Thanks to Ray T & to Stephen plus birthday wishes to SJB & a happy anniversary to Daisy & George

  26. Surprised it was a Mister T as I usually struggle.I liked 28a and 23d. Not so sure about 2d. It was very clever but we’re the Victorians really prudes?

  27. Definitely on the tricky side, but actually got more answers on my own than usual for a Thursday, so happy about that. However, really dislike crosswords that include words like 13a and 11d, which seem to be designed to ensure that one very likely will not finish unaided, thus reducing satisfaction. But ignoring those, I did enjoy this puzzle so thanks to setter and StephenL for sparing me from tearing my hair out.

  28. Was I the only fool to bung in OSTENTATIOUS for 18a, only to be left with an extra square? It just seemed so right, until…

    1. I didn’t put it in but it was my THE ANSWER thought when I read the clue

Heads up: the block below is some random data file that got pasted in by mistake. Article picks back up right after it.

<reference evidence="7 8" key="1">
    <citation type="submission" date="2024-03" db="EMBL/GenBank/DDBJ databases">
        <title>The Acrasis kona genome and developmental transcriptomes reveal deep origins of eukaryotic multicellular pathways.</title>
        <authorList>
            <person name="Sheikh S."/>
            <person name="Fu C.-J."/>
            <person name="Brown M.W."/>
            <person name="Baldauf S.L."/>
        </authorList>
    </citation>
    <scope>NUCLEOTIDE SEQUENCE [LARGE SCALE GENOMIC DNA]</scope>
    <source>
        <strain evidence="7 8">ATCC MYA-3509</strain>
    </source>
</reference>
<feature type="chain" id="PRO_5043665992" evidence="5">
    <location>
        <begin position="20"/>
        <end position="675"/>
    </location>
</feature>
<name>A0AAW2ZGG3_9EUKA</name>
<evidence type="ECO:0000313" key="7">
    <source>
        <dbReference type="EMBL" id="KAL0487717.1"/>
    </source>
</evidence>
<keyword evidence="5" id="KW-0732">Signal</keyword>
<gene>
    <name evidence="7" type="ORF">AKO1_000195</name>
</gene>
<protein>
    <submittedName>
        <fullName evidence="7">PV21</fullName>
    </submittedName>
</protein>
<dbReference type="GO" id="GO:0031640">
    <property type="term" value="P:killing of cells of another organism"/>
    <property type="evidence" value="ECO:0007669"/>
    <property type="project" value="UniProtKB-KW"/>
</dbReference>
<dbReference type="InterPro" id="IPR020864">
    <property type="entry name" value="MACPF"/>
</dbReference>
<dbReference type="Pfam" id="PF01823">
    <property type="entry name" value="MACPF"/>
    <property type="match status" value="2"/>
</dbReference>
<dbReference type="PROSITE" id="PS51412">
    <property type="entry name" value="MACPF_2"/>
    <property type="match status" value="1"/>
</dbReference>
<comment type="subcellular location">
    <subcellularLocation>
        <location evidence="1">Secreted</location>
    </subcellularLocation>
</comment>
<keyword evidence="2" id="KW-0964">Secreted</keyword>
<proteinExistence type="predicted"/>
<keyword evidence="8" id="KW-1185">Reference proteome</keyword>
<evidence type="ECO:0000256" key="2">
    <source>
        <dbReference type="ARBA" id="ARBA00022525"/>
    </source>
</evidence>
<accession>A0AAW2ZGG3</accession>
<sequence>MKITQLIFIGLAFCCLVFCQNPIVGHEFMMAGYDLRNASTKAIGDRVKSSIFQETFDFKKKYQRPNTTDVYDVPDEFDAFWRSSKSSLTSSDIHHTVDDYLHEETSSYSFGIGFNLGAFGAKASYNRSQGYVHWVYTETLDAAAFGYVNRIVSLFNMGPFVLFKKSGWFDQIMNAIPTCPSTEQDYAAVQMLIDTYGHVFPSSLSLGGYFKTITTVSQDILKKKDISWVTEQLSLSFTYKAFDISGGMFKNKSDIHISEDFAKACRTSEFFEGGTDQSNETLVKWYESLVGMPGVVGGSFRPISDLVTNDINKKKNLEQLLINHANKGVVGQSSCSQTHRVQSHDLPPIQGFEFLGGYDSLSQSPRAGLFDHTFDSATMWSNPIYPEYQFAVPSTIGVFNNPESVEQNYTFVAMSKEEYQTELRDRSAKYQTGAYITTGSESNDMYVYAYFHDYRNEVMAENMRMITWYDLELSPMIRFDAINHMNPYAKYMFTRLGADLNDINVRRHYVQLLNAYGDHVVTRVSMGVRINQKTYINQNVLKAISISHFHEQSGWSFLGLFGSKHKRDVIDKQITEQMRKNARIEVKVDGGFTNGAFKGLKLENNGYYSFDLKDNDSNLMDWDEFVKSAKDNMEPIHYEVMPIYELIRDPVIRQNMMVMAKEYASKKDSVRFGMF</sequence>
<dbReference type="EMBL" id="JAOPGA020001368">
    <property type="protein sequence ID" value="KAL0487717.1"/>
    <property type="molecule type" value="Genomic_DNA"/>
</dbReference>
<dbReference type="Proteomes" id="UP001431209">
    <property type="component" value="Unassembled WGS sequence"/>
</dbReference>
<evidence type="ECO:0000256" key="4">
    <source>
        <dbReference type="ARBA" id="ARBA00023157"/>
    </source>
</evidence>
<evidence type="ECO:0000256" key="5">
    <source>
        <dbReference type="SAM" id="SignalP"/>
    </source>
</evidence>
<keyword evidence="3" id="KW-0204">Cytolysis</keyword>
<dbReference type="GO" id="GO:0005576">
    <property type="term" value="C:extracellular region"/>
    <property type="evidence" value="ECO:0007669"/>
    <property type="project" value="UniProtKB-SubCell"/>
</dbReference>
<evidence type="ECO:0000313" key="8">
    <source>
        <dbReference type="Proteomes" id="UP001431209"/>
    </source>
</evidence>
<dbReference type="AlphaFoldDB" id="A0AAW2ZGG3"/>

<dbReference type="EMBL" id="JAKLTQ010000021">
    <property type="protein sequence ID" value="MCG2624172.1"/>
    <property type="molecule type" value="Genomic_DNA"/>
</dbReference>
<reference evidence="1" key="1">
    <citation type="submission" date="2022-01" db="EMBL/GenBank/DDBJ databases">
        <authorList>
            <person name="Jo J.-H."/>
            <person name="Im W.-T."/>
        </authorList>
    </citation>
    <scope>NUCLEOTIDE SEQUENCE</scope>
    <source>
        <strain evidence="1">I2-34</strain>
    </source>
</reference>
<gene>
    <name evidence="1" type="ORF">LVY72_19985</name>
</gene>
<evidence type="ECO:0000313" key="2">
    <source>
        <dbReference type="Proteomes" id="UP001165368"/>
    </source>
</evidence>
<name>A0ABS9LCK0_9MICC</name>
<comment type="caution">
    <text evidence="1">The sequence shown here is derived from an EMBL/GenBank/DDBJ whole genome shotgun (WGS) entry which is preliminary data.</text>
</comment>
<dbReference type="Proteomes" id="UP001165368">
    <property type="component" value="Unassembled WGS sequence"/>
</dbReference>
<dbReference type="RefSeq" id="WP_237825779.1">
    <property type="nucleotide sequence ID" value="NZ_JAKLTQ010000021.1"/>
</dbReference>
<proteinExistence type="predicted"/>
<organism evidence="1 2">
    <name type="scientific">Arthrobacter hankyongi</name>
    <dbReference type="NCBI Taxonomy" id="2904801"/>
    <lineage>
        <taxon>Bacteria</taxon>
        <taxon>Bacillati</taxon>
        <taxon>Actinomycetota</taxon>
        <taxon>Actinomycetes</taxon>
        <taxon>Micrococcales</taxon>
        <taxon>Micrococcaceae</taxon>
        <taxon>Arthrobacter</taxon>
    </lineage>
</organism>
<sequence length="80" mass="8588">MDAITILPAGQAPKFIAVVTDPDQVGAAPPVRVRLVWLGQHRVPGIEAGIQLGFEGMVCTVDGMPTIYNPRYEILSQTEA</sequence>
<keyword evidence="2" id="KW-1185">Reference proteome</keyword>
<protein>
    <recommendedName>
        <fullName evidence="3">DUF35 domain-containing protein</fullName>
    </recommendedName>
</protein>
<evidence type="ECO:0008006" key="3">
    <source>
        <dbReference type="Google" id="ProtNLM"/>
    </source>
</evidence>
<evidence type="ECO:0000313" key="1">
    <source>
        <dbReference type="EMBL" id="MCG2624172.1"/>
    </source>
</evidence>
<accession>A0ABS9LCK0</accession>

29. Three certainties to life: death, taxes and long anagrams for a RayT Thursday. With that in mind today’s puzzle fell fairly quickly but with plenty of enjoyment along the way. I had never heard of the creature in 13a but it looks awfully like a manatee to me, they must be cousins. My COTD goes to one of the finest homophones I’ve seen for a while in 23d (and no complaints spotted so far!) with my runners up going to two super surfaces, 2d and 28a. Great stuff */*****

    Thanks to RayT and Stephen for hints

  30. 2*/5*. Late again today. This was a masterpiece of brevity and cunning. I loved it.

    Many thanks to RayT and to SL.